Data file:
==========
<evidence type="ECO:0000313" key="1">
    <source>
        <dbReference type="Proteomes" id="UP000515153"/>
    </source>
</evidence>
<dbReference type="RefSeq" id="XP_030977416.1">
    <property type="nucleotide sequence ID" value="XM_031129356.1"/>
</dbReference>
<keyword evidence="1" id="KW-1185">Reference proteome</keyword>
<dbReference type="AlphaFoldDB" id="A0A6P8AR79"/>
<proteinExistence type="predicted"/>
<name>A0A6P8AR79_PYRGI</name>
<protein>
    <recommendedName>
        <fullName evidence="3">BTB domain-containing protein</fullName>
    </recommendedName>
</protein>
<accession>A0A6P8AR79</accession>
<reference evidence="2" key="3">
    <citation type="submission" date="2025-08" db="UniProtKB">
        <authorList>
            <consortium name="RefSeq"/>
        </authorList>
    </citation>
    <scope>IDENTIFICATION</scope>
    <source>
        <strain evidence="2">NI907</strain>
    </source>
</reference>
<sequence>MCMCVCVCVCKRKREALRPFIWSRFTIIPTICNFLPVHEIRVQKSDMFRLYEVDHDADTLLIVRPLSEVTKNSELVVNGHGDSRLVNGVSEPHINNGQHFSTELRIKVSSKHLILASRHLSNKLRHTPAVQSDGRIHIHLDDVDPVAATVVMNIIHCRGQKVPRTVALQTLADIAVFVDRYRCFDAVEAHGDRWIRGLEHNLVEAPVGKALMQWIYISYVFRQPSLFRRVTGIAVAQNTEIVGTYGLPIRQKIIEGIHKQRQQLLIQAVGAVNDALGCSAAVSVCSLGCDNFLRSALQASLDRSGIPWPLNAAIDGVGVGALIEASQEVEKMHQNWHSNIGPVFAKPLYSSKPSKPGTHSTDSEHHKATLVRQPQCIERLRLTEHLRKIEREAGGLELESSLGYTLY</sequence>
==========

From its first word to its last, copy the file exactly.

<evidence type="ECO:0000313" key="1">
    <source>
        <dbReference type="Proteomes" id="UP000515153"/>
    </source>
</evidence>
<dbReference type="RefSeq" id="XP_030977416.1">
    <property type="nucleotide sequence ID" value="XM_031129356.1"/>
</dbReference>
<keyword evidence="1" id="KW-1185">Reference proteome</keyword>
<dbReference type="AlphaFoldDB" id="A0A6P8AR79"/>
<proteinExistence type="predicted"/>
<name>A0A6P8AR79_PYRGI</name>
<protein>
    <recommendedName>
        <fullName evidence="3">BTB domain-containing protein</fullName>
    </recommendedName>
</protein>
<accession>A0A6P8AR79</accession>
<reference evidence="2" key="3">
    <citation type="submission" date="2025-08" db="UniProtKB">
        <authorList>
            <consortium name="RefSeq"/>
        </authorList>
    </citation>
    <scope>IDENTIFICATION</scope>
    <source>
        <strain evidence="2">NI907</strain>
    </source>
</reference>
<sequence>MCMCVCVCVCKRKREALRPFIWSRFTIIPTICNFLPVHEIRVQKSDMFRLYEVDHDADTLLIVRPLSEVTKNSELVVNGHGDSRLVNGVSEPHINNGQHFSTELRIKVSSKHLILASRHLSNKLRHTPAVQSDGRIHIHLDDVDPVAATVVMNIIHCRGQKVPRTVALQTLADIAVFVDRYRCFDAVEAHGDRWIRGLEHNLVEAPVGKALMQWIYISYVFRQPSLFRRVTGIAVAQNTEIVGTYGLPIRQKIIEGIHKQRQQLLIQAVGAVNDALGCSAAVSVCSLGCDNFLRSALQASLDRSGIPWPLNAAIDGVGVGALIEASQEVEKMHQNWHSNIGPVFAKPLYSSKPSKPGTHSTDSEHHKATLVRQPQCIERLRLTEHLRKIEREAGGLELESSLGYTLY</sequence>